5. A segmented coil array, according to claim 1, in which the individual coils are over-molded with a moldable material to form a ring of suitable structural integrity and heat tolerance.
6. The segmented coil array of claim 5 in which the moldable material is epoxy.
7. The segmented coil array of claim 5 additionally comprising layers of fiber reinforcing fabric.
8. A segmented coil array, according to claim 1, wherein the coils are oriented to form a linear array.
9. A segmented coil array, according to claim 1, wherein the coils are oriented to form a partial ring.
10. The coil array of claim 1 wherein the individual coils are formed such that the radially extending side portions of a coil have a smaller cross-sectional area than at least one of the circumferentially extending base portions.
11. The coil array of claim 1, wherein the multiple individual wire-wound coils affixed to each other form a coil platter, having a central axis and known inner and outer diameters, in which the radially extending coil portions are the working conductors, and the working length of said conductors is approximately 42% of the distance between the central axis of the coil platter and the outer diameter of the coil's working length, thereby optimizing the array for maximum torque, when used in a motor, or voltage production, when used in a generator.
12. The coil array of claim 1, wherein the coil array is operably located in a rotary electromotive device, such as a motor or generator, the motor or generator having alternating layers of magnetic material to produce an axial gap magnetic structure, and further having several additional coil arrays arranged in layers of electromagnetic coil arrays which are stacked so as to further increase the total coil area within said electromotive device, each layer of coil structure operating in a separate axial magnetic flux gap formed by the layers of magnetic material.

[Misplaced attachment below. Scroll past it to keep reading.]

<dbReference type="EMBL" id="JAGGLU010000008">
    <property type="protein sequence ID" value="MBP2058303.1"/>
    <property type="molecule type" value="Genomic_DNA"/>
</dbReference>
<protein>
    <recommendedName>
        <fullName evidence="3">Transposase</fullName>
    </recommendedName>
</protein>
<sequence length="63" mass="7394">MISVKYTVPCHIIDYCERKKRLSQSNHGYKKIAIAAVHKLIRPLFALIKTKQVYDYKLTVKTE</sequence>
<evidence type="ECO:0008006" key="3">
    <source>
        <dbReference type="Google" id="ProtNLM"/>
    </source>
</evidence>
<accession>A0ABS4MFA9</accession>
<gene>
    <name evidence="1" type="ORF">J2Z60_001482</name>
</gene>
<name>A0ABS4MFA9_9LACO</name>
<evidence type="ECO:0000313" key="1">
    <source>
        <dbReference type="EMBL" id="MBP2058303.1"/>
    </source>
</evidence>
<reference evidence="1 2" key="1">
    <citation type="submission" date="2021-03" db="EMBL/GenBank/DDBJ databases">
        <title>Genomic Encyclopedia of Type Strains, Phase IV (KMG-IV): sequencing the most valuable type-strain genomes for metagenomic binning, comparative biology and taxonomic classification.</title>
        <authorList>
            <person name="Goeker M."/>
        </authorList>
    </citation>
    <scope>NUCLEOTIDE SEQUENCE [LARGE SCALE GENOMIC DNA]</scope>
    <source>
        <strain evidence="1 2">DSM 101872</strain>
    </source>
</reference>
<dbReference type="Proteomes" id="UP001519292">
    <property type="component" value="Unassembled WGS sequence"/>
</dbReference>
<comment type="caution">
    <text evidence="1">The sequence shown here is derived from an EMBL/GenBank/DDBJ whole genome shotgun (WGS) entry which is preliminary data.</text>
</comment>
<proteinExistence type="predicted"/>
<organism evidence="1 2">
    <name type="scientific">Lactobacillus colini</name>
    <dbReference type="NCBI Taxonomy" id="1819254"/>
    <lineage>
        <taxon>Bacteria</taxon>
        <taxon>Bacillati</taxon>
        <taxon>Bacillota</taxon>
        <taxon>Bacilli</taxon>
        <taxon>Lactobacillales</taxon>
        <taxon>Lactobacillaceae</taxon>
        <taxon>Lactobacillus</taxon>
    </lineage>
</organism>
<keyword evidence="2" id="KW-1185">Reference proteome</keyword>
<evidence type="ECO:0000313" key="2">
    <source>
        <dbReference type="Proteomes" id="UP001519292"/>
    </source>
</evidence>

13. The device of claim 12 wherein said magnetic material is a disc shaped permanent magnet rotor affixed to a rotatable shaft.
14. The device of claim 12 wherein said magnetic material is a disc shaped electromagnet rotor affixed to a rotatable shaft.
15. A segmented coil array for use in rotary electromotive devices, such as motors and generators, of the type which employ an axial gap magnetic structure, comprising an even multiple of identically shaped individual wire-wound coils, each coil comprising circumferentially extending base portions, and radially extending side portions joined at their respective ends to form a trapezoid shape, each side portion having offsetting bends at each end of said side portion adjacent to each base portion so that said base portions lie in a plane parallel to said side portions; the coil array formed by arranging a first set of coils into a ring with side portions being adjacent, and overlapping a second set of coils such that the radially extending side portions of each set of coils are all coplanar and the offsetting bends of alternate coils are oriented in different directions so that the base portion of the first set of coils are parallel to the base portions of the second set of coils.